How to store maize stover
Maize stover, the residual plant material left after harvesting maize, can be stored using two primary methods: loose or baled. For small-scale farmers, loose storage is a more accessible option. This involves cutting the maize stover and assembling it into manageable bundles that are easy to carry. To store, stack the bundles in a slanting position against a tree or three poles tied together at the top to create a stable structure. It is advisable to place the stacks under a shade to protect them from exposure to the elements and ensure optimal preservation. This simple yet effective method allows small-scale farmers to efficiently store and manage maize stover for various agricultural purposes.
Practical advice on how to utilise fodder:
Livestock should be fed Napier grass and Desmodium in a ratio of 3:1.
Minimise wastage; feed the livestock with chopped forage in a feed trough.
Mix chopped maize stover, Napier grass, and Desmodium during the dry season.
Always remember to give your livestock the recommended mineral supplements.
Make sure you have used up all the stover before the start of the next season, or the stemborers that are in the stover will infest your new crop.
How to make hay bales
Farmers can optimize the hay-making process using a hay box with dimensions measuring 85 cm in length, 55 cm in width, and 45 cm in depth, which is open on both sides. Efficiently piling and pressing the Desmodium within this box can yield an average bale weight of 20 kg, providing a manageable and standardized form for storage. It is crucial to ensure ample air circulation in storage areas to prevent the development of mould, safeguarding the quality and nutritional integrity of the harvested Desmodium hay.
For enhanced livestock nutrition, consider incorporating Desmodium hay into the feeding regimen for Napier grass. To achieve an optimal blend, follow a simple ratio of one part Desmodium hay to five parts chopped fresh Napier grass (1:5 ratio). This mixture capitalizes on the nutritional benefits of Desmodium, complementing the forage qualities of Napier grass. By following these instructions, farmers can not only efficiently harvest and store Desmodium hay but also strategically integrate it with Napier grass to create a well-balanced and nutritious feed for their livestock.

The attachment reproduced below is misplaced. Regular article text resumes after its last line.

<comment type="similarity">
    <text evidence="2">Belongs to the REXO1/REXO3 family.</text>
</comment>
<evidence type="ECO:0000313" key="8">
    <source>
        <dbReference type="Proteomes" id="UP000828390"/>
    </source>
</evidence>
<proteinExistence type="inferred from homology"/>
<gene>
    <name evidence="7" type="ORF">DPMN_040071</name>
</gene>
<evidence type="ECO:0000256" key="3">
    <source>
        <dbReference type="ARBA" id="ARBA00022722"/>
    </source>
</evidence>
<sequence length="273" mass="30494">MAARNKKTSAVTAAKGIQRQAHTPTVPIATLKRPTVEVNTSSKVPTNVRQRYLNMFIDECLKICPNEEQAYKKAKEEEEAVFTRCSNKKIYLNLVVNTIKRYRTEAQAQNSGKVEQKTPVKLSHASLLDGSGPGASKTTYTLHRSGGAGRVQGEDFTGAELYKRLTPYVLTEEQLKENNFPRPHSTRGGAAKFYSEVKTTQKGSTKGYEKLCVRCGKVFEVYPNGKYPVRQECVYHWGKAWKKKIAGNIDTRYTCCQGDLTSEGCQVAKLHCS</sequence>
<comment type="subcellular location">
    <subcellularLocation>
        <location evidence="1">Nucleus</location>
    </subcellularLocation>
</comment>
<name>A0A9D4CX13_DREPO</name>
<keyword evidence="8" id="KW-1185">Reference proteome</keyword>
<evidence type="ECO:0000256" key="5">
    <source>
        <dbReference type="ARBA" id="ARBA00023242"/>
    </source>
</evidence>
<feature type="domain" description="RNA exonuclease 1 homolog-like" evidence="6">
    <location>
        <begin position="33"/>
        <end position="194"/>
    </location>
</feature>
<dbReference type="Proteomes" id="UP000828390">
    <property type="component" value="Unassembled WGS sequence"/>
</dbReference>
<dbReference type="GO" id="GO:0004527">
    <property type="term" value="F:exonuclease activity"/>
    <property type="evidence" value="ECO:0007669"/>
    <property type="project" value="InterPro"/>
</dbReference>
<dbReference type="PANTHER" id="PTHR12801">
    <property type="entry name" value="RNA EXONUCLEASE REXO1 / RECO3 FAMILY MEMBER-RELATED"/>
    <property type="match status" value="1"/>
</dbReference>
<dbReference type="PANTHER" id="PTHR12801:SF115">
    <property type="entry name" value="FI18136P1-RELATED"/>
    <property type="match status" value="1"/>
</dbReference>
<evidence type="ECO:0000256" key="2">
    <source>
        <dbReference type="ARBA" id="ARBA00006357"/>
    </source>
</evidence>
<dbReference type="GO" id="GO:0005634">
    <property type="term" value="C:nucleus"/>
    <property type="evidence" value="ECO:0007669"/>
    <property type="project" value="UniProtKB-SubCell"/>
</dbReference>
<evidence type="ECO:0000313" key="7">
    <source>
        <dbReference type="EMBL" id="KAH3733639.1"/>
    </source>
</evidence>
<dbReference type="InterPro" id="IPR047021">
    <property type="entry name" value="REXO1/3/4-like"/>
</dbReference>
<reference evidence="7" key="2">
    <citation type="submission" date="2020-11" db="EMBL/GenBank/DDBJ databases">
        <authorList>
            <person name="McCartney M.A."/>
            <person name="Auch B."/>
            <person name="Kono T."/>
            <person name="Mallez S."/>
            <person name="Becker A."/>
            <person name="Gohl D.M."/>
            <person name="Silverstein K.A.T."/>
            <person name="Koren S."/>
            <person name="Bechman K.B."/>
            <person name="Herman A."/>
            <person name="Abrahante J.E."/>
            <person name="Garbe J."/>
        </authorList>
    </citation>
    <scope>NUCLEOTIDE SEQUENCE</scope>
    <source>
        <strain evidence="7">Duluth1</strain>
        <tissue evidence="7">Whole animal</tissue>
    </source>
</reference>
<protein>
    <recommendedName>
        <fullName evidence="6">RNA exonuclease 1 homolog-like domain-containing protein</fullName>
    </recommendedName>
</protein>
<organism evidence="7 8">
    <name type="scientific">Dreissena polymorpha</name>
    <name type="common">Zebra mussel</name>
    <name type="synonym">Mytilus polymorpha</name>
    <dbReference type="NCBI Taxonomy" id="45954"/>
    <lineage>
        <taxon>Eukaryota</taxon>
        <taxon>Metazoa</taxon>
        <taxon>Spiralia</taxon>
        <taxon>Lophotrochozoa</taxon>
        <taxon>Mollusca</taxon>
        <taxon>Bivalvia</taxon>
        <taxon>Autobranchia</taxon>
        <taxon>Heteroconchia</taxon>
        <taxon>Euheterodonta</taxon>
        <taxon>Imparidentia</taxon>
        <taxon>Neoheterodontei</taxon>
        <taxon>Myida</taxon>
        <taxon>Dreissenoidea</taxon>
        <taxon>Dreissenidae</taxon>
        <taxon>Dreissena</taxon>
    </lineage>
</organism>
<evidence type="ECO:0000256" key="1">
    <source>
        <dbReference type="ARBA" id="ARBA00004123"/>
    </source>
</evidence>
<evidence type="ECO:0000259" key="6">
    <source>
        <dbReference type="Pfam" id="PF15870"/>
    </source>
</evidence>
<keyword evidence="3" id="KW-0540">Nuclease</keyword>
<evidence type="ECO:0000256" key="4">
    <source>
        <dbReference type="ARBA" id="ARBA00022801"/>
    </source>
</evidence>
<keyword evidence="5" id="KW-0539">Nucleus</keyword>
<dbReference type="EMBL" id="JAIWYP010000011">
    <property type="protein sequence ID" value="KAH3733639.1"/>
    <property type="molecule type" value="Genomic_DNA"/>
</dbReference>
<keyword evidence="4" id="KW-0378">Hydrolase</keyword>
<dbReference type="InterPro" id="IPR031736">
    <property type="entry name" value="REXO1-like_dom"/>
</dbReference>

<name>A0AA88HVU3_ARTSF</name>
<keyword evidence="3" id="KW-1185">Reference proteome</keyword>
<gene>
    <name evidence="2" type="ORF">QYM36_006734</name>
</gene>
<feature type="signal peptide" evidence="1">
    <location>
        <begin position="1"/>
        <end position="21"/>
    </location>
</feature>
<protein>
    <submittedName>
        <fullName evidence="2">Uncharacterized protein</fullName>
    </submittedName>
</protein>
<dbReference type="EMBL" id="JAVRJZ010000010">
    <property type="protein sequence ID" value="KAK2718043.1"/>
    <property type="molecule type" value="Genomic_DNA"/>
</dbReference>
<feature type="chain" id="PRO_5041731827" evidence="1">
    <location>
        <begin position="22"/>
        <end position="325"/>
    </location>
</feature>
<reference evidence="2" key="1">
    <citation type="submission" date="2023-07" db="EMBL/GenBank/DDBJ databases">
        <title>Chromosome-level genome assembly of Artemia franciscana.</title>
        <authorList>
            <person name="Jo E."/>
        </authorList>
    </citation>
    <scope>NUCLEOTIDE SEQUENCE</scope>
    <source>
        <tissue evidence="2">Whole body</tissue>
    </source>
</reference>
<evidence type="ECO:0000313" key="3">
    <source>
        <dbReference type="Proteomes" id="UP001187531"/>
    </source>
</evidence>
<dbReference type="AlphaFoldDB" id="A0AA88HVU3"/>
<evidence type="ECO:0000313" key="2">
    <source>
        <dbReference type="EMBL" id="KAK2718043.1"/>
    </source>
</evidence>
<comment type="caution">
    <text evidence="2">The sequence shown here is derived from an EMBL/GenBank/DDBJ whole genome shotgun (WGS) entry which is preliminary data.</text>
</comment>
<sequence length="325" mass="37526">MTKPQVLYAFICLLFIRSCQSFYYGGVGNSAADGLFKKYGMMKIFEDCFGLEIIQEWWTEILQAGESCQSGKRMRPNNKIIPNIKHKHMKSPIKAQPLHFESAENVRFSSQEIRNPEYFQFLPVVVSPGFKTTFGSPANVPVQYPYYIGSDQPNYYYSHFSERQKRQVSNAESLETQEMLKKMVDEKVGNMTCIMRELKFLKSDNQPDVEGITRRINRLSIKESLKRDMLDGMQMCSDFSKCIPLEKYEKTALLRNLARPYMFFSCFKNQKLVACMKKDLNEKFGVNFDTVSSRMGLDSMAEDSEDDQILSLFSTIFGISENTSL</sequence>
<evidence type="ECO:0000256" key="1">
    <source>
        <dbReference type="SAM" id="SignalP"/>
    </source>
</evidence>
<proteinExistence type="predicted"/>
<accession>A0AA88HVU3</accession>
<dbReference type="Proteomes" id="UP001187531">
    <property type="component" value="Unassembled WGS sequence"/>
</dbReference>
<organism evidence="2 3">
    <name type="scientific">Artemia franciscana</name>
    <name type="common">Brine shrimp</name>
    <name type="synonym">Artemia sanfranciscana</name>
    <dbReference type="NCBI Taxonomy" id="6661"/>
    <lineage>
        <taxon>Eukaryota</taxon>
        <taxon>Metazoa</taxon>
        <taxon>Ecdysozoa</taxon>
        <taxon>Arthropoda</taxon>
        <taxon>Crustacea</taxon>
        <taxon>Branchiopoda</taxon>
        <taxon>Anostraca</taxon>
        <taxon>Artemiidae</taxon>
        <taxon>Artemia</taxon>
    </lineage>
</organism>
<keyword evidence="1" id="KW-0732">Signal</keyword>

Silage, the fermented fodder stored in airtight conditions, has become a cornerstone in maximizing the productivity of farms worldwide. From preserving the nutritional value of forage crops to providing a reliable source of feed during lean seasons, the benefits of incorporating silage into your agricultural strategy are manifold.
Silage is fodder grass that has been chopped, pressed and preserved through fermentation. The preservation process expels oxygen and allows bacteria to grow, while preventing decomposition and deterioration of the fresh grass, keeping its quality. Silage can be stored in different variations of facilities such as tower or bunker silos, silage bags, piles and pits. For the environmental occasion, the recommendation is to prepare the silage in a pit.
Preparing quality silage
For small-scale silage production, a pit measuring 8 feet in length, 4 feet in width, and 3 feet in depth is sufficient to yield approximately 1000 kg of silage. In addition to the pit dimensions, farmers should acquire 20 litres of molasses, which should be mixed thoroughly with 60 litres of water. This molasses-water mixture serves as an essential additive in the silage-making process, contributing to the fermentation and preservation of the forage material. If the farmer does not have enough material, it is understandable to dig a smaller pit.
Differentiating between good and poor silage:
Good silage has a sweet smell and a shiny yellowish-brown colour.
Poor silage has a rotten smell and a dark and mouldy colour. Your animals will not eat poor-quality silage.
To sustain silage quality and prevent spoilage, farmers should adopt a routine of opening only one end of the silage storage at a time. To ensure minimal exposure to air, and promptly reseal the storage, the suggestion is to remove the required amount of feed for one day swiftly. Farmers must prioritize feeding cows by placing silage in the feed trough approximately 3 hours before or after milking. This strategic timing helps minimise the potential transfer of silage odours into the milk, maintaining its quality. Be mindful of the varying consumption patterns of different cow breeds—exotic cows may consume up to 40 kg of silage daily, while crossbreeds typically require around 20 kg.
It’s crucial to note that the silage portion should not exceed 60% of the total daily feed to ensure a balanced diet for livestock.
In conclusion, adopting practices that lead to higher production of meat and milk, maintaining optimal body condition, enhancing fertility, minimizing animal health issues and consequently commanding higher prices for livestock can collectively result in a substantial improvement in overall income for farmers. This holistic approach not only promotes the well-being of the animals but also proves to be a strategic and economically beneficial endeavour for livestock management.